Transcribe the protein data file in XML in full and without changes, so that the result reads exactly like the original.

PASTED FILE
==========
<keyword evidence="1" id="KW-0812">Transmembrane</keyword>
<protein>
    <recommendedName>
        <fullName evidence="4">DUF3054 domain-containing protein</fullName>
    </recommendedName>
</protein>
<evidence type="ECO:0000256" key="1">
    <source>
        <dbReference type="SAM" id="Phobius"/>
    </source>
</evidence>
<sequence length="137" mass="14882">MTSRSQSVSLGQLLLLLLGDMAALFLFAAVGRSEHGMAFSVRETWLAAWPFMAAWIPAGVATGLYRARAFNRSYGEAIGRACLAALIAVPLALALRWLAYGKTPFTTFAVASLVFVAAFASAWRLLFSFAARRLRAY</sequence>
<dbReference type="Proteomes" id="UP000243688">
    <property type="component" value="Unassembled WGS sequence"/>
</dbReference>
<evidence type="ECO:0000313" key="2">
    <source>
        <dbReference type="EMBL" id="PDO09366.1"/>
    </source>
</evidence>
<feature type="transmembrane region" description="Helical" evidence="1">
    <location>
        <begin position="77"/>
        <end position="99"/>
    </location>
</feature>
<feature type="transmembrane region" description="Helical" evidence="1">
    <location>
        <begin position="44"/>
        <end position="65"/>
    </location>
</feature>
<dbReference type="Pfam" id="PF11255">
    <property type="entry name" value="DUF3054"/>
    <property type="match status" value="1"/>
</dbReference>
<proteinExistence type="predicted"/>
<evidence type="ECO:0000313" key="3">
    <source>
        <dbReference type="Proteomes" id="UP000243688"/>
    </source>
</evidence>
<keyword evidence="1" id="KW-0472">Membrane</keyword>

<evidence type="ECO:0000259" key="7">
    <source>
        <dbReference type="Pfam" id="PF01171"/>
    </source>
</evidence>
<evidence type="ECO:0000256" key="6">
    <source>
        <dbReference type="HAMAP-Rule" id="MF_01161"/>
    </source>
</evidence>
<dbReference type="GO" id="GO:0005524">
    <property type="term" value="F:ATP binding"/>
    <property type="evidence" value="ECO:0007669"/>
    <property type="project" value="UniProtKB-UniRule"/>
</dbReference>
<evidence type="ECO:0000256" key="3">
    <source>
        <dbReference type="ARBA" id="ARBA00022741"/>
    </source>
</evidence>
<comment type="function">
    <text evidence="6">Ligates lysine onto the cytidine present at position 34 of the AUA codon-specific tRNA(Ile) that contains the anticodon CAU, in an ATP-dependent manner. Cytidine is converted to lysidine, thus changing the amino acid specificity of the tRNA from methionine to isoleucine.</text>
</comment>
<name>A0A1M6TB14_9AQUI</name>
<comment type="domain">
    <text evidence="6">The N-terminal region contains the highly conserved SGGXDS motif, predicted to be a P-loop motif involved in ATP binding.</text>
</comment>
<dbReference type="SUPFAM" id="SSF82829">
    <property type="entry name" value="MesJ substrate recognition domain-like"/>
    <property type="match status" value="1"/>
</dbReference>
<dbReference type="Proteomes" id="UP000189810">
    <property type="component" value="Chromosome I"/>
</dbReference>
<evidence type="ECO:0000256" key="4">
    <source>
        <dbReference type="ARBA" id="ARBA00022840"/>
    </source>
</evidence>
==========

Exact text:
<keyword evidence="1" id="KW-0812">Transmembrane</keyword>
<protein>
    <recommendedName>
        <fullName evidence="4">DUF3054 domain-containing protein</fullName>
    </recommendedName>
</protein>
<evidence type="ECO:0000256" key="1">
    <source>
        <dbReference type="SAM" id="Phobius"/>
    </source>
</evidence>
<sequence length="137" mass="14882">MTSRSQSVSLGQLLLLLLGDMAALFLFAAVGRSEHGMAFSVRETWLAAWPFMAAWIPAGVATGLYRARAFNRSYGEAIGRACLAALIAVPLALALRWLAYGKTPFTTFAVASLVFVAAFASAWRLLFSFAARRLRAY</sequence>
<dbReference type="Proteomes" id="UP000243688">
    <property type="component" value="Unassembled WGS sequence"/>
</dbReference>
<evidence type="ECO:0000313" key="2">
    <source>
        <dbReference type="EMBL" id="PDO09366.1"/>
    </source>
</evidence>
<feature type="transmembrane region" description="Helical" evidence="1">
    <location>
        <begin position="77"/>
        <end position="99"/>
    </location>
</feature>
<feature type="transmembrane region" description="Helical" evidence="1">
    <location>
        <begin position="44"/>
        <end position="65"/>
    </location>
</feature>
<dbReference type="Pfam" id="PF11255">
    <property type="entry name" value="DUF3054"/>
    <property type="match status" value="1"/>
</dbReference>
<proteinExistence type="predicted"/>
<evidence type="ECO:0000313" key="3">
    <source>
        <dbReference type="Proteomes" id="UP000243688"/>
    </source>
</evidence>
<keyword evidence="1" id="KW-0472">Membrane</keyword>

<evidence type="ECO:0000259" key="7">
    <source>
        <dbReference type="Pfam" id="PF01171"/>
    </source>
</evidence>
<evidence type="ECO:0000256" key="6">
    <source>
        <dbReference type="HAMAP-Rule" id="MF_01161"/>
    </source>
</evidence>
<dbReference type="GO" id="GO:0005524">
    <property type="term" value="F:ATP binding"/>
    <property type="evidence" value="ECO:0007669"/>
    <property type="project" value="UniProtKB-UniRule"/>
</dbReference>
<evidence type="ECO:0000256" key="3">
    <source>
        <dbReference type="ARBA" id="ARBA00022741"/>
    </source>
</evidence>
<comment type="function">
    <text evidence="6">Ligates lysine onto the cytidine present at position 34 of the AUA codon-specific tRNA(Ile) that contains the anticodon CAU, in an ATP-dependent manner. Cytidine is converted to lysidine, thus changing the amino acid specificity of the tRNA from methionine to isoleucine.</text>
</comment>
<name>A0A1M6TB14_9AQUI</name>
<comment type="domain">
    <text evidence="6">The N-terminal region contains the highly conserved SGGXDS motif, predicted to be a P-loop motif involved in ATP binding.</text>
</comment>
<dbReference type="SUPFAM" id="SSF82829">
    <property type="entry name" value="MesJ substrate recognition domain-like"/>
    <property type="match status" value="1"/>
</dbReference>
<dbReference type="Proteomes" id="UP000189810">
    <property type="component" value="Chromosome I"/>
</dbReference>
<evidence type="ECO:0000256" key="4">
    <source>
        <dbReference type="ARBA" id="ARBA00022840"/>
    </source>
</evidence>